SLN revives Kachchatheevu St. Anthony’s church feast
BY METHMALIE DISSANAYAKE
The night was bathed in the glow of the moonlight as its radiant beams clothed in dust of a golden hue danced down on the shimmering waters of the ocean. The gentle lapping of the ripples in the water as it came into contact with the naval vessel was as the lilting rhythm of soul soothing music to ones ears. Thus, it was in this atmosphere that we were introduced to the workings of the radar system as a sailor patiently explained it to us on board.
Pointing to the screen, he said "This is the area where the Indian fishermen enter into the Sri Lankan maritime border. We can locate them, the moment they make that move."
"We also use the night vision telescope to monitor the area around us. You can see it by yourself."
He courteously helped us up a narrow metal ladder which led to the upper deck of the ship. There another three sailors were monitoring the area. They were sharp eyed and ostensive as if the ocean was a part of them. One of them, allowing me to look through his telescope described the way it was used.
"You can see to a distance of 6 km with this, even when in the dark," he explained.
Engrossed in the explanations we suddenly found that the moon had now begun to dip into the ocean gradually getting lapped up by the waves. While on the opposite side the sun was making its glorious appearance piercing its way through the thick clouds that reflected its glow in bright red and yellow. This eye-catching beauty would cause one to catch their breath for a second. The warmness of the very first rays of the morning sun gave an almost comfortable tickling sensation to your skin. No wonder these sailors loved the ocean.
We had been sailing over three hours through it all and the salty breeze gave us a saline coat by the end of it.
From two kilometres out across the ocean, our destination loomed into sight. Then the sailors guided us to step out into a boat to continue the rest of the way.
Unlike the ship, the boat from time to time tossed and swung violently. It was fearful. However, the chattering and smiles of the sailors assured us that it would all be fine and there was nothing to worry about.
In front of the newly renovated small church, the beach was divided into two sections. Sri Lankans were to one section, while the other section was for the Indians. However, there were only Sri Lankans on that day. No Indians visited due to a dispute between them and the Sri Lanka Navy.
The Sri Lankan devotees, who came from the North, and some as far away as Mannar and even Negombo seemed like busy bees. Some of them were bathing in the sea which was glistening with morning rays of the golden sun. They were laughing and chatting with people whom they meet with once a year.
Ceylon Today spoke with a few devotees. All of them said that they were highly disappointed about the Indians absence.
"It's once a year that we get a chance to refresh our relationships with them. For all these years, despite politics and other disputes they used to attend this feast. But this time they have decided to boycott it. They really should have come," a young woman said.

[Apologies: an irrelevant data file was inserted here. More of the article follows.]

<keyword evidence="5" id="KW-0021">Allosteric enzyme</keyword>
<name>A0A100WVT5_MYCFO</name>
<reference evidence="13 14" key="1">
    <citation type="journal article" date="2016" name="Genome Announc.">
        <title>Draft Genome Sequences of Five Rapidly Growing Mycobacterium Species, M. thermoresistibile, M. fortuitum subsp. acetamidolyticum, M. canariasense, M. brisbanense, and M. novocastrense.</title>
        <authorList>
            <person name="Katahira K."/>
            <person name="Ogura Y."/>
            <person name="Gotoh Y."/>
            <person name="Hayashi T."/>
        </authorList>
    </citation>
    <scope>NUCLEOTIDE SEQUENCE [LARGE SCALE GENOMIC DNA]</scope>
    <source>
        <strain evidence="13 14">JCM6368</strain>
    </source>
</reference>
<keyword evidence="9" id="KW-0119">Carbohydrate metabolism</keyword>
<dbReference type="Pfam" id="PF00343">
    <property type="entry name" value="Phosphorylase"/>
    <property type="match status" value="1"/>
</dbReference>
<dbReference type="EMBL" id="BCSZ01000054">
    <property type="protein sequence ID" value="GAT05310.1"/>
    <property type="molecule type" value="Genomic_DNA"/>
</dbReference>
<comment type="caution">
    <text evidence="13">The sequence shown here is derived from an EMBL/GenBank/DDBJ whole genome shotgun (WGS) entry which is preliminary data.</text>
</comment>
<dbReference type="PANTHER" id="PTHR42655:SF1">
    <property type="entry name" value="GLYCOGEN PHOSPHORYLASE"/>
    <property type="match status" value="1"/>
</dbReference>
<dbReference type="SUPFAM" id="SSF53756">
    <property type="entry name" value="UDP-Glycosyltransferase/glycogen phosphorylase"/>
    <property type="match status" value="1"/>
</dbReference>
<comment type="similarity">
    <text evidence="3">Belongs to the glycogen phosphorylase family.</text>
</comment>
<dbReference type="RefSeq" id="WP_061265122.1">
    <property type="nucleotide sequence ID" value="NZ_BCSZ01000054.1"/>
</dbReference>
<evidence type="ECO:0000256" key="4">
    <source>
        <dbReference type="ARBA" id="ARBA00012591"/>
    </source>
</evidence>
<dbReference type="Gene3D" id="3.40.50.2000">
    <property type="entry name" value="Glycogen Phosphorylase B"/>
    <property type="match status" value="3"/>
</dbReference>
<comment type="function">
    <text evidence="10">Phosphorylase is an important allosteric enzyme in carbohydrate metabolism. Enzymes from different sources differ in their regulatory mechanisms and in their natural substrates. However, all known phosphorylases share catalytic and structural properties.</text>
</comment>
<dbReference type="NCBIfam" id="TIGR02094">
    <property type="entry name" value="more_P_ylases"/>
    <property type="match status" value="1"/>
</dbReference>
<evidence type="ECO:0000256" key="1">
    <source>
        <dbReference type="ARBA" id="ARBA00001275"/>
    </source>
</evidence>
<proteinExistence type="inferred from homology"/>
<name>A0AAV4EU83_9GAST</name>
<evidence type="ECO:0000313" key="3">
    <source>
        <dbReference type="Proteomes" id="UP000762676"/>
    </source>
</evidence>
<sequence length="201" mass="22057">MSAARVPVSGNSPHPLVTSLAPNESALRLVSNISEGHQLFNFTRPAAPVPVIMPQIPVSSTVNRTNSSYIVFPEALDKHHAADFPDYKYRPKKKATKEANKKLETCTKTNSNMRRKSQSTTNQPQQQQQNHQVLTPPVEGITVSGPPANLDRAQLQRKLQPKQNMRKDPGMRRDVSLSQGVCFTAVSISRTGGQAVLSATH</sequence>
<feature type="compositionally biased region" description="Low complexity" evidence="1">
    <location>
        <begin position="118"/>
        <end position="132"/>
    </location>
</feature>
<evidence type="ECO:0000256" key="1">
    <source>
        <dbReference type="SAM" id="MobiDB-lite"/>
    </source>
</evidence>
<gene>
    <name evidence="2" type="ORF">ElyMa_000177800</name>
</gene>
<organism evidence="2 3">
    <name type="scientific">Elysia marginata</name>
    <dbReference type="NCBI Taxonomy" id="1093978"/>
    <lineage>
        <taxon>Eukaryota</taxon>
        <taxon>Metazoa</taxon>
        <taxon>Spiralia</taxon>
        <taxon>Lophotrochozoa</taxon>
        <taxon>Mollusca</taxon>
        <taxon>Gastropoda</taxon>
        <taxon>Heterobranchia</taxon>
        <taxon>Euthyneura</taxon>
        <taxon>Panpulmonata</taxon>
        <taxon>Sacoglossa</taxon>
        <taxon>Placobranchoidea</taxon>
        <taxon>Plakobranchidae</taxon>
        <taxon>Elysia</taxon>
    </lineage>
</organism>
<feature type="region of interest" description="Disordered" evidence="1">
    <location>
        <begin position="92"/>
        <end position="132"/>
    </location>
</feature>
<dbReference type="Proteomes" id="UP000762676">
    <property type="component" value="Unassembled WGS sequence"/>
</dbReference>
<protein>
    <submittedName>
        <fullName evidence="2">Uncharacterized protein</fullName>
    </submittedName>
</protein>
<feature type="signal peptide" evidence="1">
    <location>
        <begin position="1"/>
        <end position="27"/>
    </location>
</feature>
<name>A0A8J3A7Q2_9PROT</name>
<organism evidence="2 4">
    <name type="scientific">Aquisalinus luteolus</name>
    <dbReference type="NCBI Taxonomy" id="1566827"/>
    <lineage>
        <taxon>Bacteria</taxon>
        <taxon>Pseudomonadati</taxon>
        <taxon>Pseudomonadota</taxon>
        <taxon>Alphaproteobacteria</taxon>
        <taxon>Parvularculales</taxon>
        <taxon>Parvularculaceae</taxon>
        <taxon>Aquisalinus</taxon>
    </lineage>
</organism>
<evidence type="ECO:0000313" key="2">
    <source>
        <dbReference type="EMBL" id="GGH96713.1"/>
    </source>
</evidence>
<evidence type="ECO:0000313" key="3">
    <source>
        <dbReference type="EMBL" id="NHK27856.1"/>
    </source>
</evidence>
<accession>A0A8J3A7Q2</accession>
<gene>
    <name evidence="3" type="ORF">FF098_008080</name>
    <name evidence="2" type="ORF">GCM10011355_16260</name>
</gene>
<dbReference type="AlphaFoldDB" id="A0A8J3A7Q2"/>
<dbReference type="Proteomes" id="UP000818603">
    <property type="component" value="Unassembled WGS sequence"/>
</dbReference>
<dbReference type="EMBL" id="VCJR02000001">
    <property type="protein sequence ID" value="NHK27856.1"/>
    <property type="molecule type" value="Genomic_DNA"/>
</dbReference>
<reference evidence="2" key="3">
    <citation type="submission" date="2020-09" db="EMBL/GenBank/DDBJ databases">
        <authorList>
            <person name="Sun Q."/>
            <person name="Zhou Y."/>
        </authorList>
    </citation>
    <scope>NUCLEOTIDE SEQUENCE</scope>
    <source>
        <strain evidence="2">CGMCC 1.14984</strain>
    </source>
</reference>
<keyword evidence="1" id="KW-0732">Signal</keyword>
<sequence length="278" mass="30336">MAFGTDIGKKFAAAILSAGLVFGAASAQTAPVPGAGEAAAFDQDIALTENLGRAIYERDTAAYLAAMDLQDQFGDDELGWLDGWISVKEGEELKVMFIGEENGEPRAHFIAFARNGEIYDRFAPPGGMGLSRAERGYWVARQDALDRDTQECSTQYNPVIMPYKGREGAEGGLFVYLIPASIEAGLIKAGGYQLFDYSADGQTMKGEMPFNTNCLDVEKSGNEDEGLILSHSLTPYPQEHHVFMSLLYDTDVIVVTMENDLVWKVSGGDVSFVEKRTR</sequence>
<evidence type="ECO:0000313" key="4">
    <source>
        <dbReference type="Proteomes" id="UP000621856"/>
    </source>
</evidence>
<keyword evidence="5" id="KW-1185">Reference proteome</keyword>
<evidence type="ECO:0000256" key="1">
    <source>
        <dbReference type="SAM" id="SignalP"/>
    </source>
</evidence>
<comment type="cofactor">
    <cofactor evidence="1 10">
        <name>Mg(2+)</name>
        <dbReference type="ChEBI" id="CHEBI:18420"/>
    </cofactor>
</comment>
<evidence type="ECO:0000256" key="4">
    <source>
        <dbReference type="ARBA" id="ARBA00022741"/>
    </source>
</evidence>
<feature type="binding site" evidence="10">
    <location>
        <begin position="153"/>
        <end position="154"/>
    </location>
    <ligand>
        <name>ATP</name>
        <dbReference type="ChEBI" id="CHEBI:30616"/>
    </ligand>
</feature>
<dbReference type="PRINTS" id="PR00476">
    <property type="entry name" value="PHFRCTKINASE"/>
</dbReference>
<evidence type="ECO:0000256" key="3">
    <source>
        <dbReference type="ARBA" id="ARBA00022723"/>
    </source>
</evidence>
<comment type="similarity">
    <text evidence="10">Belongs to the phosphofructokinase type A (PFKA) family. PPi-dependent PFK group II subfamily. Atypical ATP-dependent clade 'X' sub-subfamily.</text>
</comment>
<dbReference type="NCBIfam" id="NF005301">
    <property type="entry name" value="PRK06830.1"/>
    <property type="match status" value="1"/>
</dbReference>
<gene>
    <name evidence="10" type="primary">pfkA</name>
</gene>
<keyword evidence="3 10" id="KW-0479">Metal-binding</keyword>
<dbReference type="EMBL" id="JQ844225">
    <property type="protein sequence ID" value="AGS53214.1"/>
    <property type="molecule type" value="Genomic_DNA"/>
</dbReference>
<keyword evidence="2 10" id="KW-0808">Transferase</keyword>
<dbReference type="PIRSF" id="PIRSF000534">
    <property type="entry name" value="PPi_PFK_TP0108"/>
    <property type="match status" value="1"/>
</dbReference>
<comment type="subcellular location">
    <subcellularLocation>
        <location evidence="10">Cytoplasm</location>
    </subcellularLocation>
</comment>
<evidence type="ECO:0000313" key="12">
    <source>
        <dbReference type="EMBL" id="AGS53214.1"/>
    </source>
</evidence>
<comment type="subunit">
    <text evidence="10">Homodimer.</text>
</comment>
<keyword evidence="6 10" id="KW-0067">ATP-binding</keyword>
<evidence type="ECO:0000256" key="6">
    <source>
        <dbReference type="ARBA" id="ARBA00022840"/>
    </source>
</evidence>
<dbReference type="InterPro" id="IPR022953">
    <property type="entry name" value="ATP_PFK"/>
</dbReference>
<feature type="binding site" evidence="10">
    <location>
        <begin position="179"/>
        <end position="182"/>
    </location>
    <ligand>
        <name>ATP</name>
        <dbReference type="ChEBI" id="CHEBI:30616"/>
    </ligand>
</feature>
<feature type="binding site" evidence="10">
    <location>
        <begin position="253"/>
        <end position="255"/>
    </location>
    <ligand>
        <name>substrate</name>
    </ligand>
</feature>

It began at 7:30 a.m. amidst prayers and psalms, the devotees asked for the blessings of St. Anthony, the saint with whom the fisheries community has an intimate bond. Both Tamils and Sinhalese devotees were on their knees, offering their sincere gratitude for the protection given by the saint. They sang together for his name.
The feast came to the end at about 9:30 a.m. After the event the priests along with the Navy Commander and several Civil Service officials planted trees to commemorate the moment.
According to the Navy Commander Vice Admiral Ravindra Wijegunaratne approximately 6,600 Sri Lankan devotees attended the feast. The Navy had expected at least 500 boats to come to the shores with Indian devotees even at the last moment, he added.
Sri Lanka Navy
The Naval officers, including the commander were busy catering to the devotees requirements. They provided first aid, food and water to everyone who attended the feast, despite the heat of the burning sun. No matter how tired they were, every one of them had satisfied smiles on their faces.
Of course they should be happy. It was they after all, who renovated the church. It was they who spent more than Rs 70 million and shed sweat and toil for the 2,000 square foot sized island.
"It is such a disappointment that Indian devotees did not turn up. But we are happy because people from several areas attended the feast. Therefore, the event was highly successful," Vice Admiral Wijegunaratne said.
The Navy Commander, who had picked a fight with a provincial journalist a few months ago, did not forget to share a light moment with the journalists who were there to cover the event.
Laughing loudly, he said, "I do not know what exactly happened that day. That was the first time I got angry like that after the war. But I am really sorry for what happened that day."
The devotees were still engrossed in the feast and the company of each other. However, we had a long journey back to Colombo. So bidding our farewells to the island and the people we got back onto the boat. The deep green ocean, with its magnificent waves beckoned us into its embrace once more.
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